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Bears bringing feistiness, edge to practice field

Bears rookie cornerback Tyrique Stevenson
Bears rookie cornerback Tyrique Stevenson

WESTFIELD, Ind. – During a special teams period in Wednesday's joint practice with the Colts, Bears rookie cornerback Tyrique Stevenson leveled Indianapolis veteran nickel back Tony Brown.

Brown took exception to the hit and let Stevenson know about it. Several Bears players chirped back at Brown, defending their young teammate.

"He was just finishing his rep," said nickel back Kyler Gordon. "We always talk about finish, finish, finish, and they didn't like how he finished. That's what the Bears are. We're going to go out there and finish. I'm proud of him. He did his thing."

Late in practice, veteran safety Eddie Jackson delivered another big hit, breaking up a pass to receiver Michael Pittman Jr. along the sideline.

The two plays were emblematic of the feistiness and edge the Bears have been displaying—particularly on defense—since the start of training camp.

"I just feel like the threshold just keeps getting bigger and bigger and bigger," Gordon said. "[We've] got a lot of energy, a lot of guys, a lot of loud mouths on our team. People want to go and get at it and stuff like that, so the energy keeps rising the more we get toward the season. As soon as we get there and we start off with the Packers, it's going to be great. You're going to see bits and pieces about it in the preseason, and once it gets going it's going to go."

Stevenson, a second-round pick from Miami, has been bringing energy to the defense since he first stepped on the practice field. The 6-foot, 214-pounder also has demonstrated excellent ball skills, instincts and athleticism.

"He's a big, long corner, big jam press and he can run with guys," Gordon said. "He's been holding his own the whole entire time in camp, and it shows. He's a good player, and I'm excited to see him play in our system."

The Bears took to the fields at the Grand Park Sports Complex in Westfield, Ind. Wednesday evening for the first of two joint practices with the Indianapolis Colts.

Defensive coordinator Alan Williams loves the tenacity that Stevenson has been playing with—as long as he doesn't hurt the team by drawing a penalty.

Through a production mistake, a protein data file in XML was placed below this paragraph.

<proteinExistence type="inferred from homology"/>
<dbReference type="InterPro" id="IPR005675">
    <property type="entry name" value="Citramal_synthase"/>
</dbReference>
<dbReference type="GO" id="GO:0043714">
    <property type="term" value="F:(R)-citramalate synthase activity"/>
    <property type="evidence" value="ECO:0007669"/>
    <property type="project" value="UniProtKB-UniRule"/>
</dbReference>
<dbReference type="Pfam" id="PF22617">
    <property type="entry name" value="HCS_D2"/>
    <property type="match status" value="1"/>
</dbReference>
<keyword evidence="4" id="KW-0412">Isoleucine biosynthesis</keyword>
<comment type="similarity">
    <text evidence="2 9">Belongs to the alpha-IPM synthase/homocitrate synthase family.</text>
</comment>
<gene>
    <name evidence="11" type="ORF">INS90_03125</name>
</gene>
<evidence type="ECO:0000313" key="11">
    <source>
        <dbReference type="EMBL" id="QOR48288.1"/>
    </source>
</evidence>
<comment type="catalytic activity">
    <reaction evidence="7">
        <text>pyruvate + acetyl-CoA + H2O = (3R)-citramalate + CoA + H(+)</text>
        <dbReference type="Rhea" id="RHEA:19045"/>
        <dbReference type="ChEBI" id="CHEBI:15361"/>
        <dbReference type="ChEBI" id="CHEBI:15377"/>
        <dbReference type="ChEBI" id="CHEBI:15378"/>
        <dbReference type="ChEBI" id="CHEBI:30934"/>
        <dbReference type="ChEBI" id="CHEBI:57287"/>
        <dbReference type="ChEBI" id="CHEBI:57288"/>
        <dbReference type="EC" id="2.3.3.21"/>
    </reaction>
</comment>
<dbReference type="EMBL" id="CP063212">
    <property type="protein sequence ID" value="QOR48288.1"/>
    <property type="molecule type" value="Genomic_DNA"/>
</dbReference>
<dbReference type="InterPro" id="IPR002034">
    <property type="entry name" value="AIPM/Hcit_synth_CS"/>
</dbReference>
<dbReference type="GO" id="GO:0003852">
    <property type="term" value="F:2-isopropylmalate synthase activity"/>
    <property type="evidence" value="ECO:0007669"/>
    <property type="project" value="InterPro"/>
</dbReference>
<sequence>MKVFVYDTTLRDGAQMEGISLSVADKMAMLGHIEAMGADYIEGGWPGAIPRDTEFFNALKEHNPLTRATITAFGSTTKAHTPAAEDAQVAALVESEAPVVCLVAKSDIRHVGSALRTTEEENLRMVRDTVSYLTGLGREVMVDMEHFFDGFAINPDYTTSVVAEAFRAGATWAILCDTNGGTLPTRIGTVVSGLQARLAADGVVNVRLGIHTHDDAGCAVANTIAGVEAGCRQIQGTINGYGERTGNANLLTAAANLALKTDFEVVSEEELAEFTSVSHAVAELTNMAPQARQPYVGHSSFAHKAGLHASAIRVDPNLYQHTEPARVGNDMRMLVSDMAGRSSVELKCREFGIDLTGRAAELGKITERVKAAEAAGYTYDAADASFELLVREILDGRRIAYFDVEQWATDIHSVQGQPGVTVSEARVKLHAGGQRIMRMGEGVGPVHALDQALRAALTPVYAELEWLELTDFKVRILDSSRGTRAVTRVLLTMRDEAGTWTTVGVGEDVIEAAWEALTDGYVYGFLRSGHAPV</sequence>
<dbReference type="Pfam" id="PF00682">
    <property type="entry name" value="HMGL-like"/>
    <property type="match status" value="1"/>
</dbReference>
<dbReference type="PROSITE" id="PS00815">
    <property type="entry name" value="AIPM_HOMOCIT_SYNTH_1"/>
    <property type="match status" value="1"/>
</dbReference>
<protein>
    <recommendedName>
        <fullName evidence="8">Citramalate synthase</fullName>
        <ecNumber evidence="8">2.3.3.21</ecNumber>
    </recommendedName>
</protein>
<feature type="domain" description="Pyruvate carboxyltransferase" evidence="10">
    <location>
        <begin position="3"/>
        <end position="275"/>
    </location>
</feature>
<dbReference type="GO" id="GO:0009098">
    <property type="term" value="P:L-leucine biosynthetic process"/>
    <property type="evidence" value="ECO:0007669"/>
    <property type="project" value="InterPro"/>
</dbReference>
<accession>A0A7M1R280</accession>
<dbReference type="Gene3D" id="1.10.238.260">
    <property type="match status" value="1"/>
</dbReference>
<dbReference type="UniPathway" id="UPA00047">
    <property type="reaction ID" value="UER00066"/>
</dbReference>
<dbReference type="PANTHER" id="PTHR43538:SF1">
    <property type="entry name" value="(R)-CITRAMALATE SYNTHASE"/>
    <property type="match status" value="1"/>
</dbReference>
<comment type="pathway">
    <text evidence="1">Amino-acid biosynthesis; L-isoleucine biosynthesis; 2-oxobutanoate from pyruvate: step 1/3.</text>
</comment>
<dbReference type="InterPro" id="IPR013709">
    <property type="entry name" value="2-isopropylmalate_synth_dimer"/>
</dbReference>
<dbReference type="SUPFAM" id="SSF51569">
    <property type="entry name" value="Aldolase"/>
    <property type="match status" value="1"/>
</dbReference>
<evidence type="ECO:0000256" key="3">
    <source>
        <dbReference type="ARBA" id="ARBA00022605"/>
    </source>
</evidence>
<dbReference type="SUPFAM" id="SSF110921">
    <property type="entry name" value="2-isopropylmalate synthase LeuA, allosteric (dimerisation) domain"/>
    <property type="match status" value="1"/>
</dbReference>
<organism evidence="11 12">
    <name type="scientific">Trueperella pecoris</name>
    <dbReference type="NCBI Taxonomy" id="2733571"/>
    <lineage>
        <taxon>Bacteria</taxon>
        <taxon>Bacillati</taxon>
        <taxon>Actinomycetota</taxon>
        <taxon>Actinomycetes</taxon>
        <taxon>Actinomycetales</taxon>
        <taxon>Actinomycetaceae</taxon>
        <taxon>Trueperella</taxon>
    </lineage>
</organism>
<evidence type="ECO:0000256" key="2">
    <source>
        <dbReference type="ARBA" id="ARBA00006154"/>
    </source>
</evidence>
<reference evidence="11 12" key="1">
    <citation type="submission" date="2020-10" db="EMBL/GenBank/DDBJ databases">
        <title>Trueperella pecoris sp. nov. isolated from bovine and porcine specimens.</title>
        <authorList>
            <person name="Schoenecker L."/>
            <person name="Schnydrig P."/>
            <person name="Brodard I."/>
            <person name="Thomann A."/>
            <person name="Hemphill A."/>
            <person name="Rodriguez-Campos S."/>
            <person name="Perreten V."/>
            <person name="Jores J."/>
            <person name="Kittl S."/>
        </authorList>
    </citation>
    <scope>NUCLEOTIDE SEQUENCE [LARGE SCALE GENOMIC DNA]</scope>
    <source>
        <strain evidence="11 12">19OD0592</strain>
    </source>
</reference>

"What I value most is production," Williams said. "What I value most is hustle. What I value most is getting lined up. And then the extra stuff, I want guys to bring their personality—but make sure that personality, that feistiness is within the bounds of how we play because part of our 'HITS' principle is being smart, having self-control. So I love the feistiness, I love the grit, the physicalness. I just want to make sure it's between the whistles, and if it is, I'm all for it."

The Bears will continue preparing for Saturday night's preseason game in Indianapolis with a second and final joint practice with the Colts Thursday evening. The defense is looking to build on a productive performance in last weekend's preseason-opening win over the Titans in which it generated four takeaways and eight sacks.

"We need to fit up the run a little bit better," Williams said. "I loved that we hit the quarterback at a high rate, so that's improvement. I love the way we took away the football. That's improvement. And we took it away. There were some plays that they just didn't give it to us, we took it from them. So I love those."

Williams was also pleased that the defense held Tennessee to a 33.3 percent conversion rate (5 of 15) on third down.

"Some positives there, and how the group came together and played together," he said. "It's a tight-knit group. When you have a tight-knit group that enjoys being around each other, you always have a chance for success."

While defensive end DeMarcus Walker returned to practice in limited fashion Wednesday, middle linebacker Tremaine Edmunds and safety Jaquan Brisker remain sidelined with undisclosed injuries. But Gordon, for one, is not concerned.

"Nah, not at all," he said. "I feel great. Definitely like the spot that we're in. Me and Tremaine still talk. Me and 'Brisk' still talk, and they're talking to us. We get walk-through reps. We're talking when we're going to dinner. All of the above. All of the camaraderie. I feel like there's no drop-off."